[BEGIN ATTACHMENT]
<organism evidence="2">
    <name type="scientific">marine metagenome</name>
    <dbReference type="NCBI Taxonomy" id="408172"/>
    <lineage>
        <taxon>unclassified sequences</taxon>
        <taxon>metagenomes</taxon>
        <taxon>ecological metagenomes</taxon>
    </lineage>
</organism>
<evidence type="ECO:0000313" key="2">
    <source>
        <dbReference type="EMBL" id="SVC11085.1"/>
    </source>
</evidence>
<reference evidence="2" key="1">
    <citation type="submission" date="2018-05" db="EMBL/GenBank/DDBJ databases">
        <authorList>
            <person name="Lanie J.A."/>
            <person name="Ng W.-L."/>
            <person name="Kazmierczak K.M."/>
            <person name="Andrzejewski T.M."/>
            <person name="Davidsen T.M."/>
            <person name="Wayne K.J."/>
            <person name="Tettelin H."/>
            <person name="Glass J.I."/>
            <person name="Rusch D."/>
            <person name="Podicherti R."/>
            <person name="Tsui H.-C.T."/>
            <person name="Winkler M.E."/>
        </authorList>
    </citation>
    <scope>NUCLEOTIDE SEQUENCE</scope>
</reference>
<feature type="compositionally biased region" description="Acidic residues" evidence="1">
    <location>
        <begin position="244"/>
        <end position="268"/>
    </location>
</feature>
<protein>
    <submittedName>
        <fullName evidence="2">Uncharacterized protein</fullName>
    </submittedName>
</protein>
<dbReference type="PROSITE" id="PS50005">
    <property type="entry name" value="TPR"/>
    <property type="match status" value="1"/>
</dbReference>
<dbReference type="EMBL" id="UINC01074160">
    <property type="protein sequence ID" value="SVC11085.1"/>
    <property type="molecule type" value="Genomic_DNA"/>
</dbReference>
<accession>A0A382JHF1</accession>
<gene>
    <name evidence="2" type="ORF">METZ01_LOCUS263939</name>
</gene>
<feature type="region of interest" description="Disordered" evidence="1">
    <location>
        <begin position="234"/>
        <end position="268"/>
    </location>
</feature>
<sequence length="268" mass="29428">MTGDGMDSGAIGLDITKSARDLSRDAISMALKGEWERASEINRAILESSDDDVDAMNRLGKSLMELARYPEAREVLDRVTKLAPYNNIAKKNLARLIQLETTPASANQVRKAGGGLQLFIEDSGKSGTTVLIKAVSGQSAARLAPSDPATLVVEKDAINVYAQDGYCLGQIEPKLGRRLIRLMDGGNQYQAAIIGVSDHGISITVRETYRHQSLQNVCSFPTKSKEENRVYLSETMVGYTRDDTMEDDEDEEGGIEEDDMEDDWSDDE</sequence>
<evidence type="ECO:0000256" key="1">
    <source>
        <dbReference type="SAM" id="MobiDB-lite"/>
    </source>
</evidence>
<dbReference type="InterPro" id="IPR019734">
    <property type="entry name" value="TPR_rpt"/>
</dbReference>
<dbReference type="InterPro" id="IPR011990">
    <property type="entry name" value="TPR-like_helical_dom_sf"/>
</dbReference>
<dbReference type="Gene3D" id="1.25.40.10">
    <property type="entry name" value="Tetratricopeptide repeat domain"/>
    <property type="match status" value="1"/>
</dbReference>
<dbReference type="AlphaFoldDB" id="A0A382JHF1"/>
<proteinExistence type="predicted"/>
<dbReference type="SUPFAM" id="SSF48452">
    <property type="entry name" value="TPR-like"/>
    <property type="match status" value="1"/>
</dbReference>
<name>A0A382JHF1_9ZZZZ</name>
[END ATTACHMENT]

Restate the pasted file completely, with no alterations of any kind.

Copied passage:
<organism evidence="2">
    <name type="scientific">marine metagenome</name>
    <dbReference type="NCBI Taxonomy" id="408172"/>
    <lineage>
        <taxon>unclassified sequences</taxon>
        <taxon>metagenomes</taxon>
        <taxon>ecological metagenomes</taxon>
    </lineage>
</organism>
<evidence type="ECO:0000313" key="2">
    <source>
        <dbReference type="EMBL" id="SVC11085.1"/>
    </source>
</evidence>
<reference evidence="2" key="1">
    <citation type="submission" date="2018-05" db="EMBL/GenBank/DDBJ databases">
        <authorList>
            <person name="Lanie J.A."/>
            <person name="Ng W.-L."/>
            <person name="Kazmierczak K.M."/>
            <person name="Andrzejewski T.M."/>
            <person name="Davidsen T.M."/>
            <person name="Wayne K.J."/>
            <person name="Tettelin H."/>
            <person name="Glass J.I."/>
            <person name="Rusch D."/>
            <person name="Podicherti R."/>
            <person name="Tsui H.-C.T."/>
            <person name="Winkler M.E."/>
        </authorList>
    </citation>
    <scope>NUCLEOTIDE SEQUENCE</scope>
</reference>
<feature type="compositionally biased region" description="Acidic residues" evidence="1">
    <location>
        <begin position="244"/>
        <end position="268"/>
    </location>
</feature>
<protein>
    <submittedName>
        <fullName evidence="2">Uncharacterized protein</fullName>
    </submittedName>
</protein>
<dbReference type="PROSITE" id="PS50005">
    <property type="entry name" value="TPR"/>
    <property type="match status" value="1"/>
</dbReference>
<dbReference type="EMBL" id="UINC01074160">
    <property type="protein sequence ID" value="SVC11085.1"/>
    <property type="molecule type" value="Genomic_DNA"/>
</dbReference>
<accession>A0A382JHF1</accession>
<gene>
    <name evidence="2" type="ORF">METZ01_LOCUS263939</name>
</gene>
<feature type="region of interest" description="Disordered" evidence="1">
    <location>
        <begin position="234"/>
        <end position="268"/>
    </location>
</feature>
<sequence length="268" mass="29428">MTGDGMDSGAIGLDITKSARDLSRDAISMALKGEWERASEINRAILESSDDDVDAMNRLGKSLMELARYPEAREVLDRVTKLAPYNNIAKKNLARLIQLETTPASANQVRKAGGGLQLFIEDSGKSGTTVLIKAVSGQSAARLAPSDPATLVVEKDAINVYAQDGYCLGQIEPKLGRRLIRLMDGGNQYQAAIIGVSDHGISITVRETYRHQSLQNVCSFPTKSKEENRVYLSETMVGYTRDDTMEDDEDEEGGIEEDDMEDDWSDDE</sequence>
<evidence type="ECO:0000256" key="1">
    <source>
        <dbReference type="SAM" id="MobiDB-lite"/>
    </source>
</evidence>
<dbReference type="InterPro" id="IPR019734">
    <property type="entry name" value="TPR_rpt"/>
</dbReference>
<dbReference type="InterPro" id="IPR011990">
    <property type="entry name" value="TPR-like_helical_dom_sf"/>
</dbReference>
<dbReference type="Gene3D" id="1.25.40.10">
    <property type="entry name" value="Tetratricopeptide repeat domain"/>
    <property type="match status" value="1"/>
</dbReference>
<dbReference type="AlphaFoldDB" id="A0A382JHF1"/>
<proteinExistence type="predicted"/>
<dbReference type="SUPFAM" id="SSF48452">
    <property type="entry name" value="TPR-like"/>
    <property type="match status" value="1"/>
</dbReference>
<name>A0A382JHF1_9ZZZZ</name>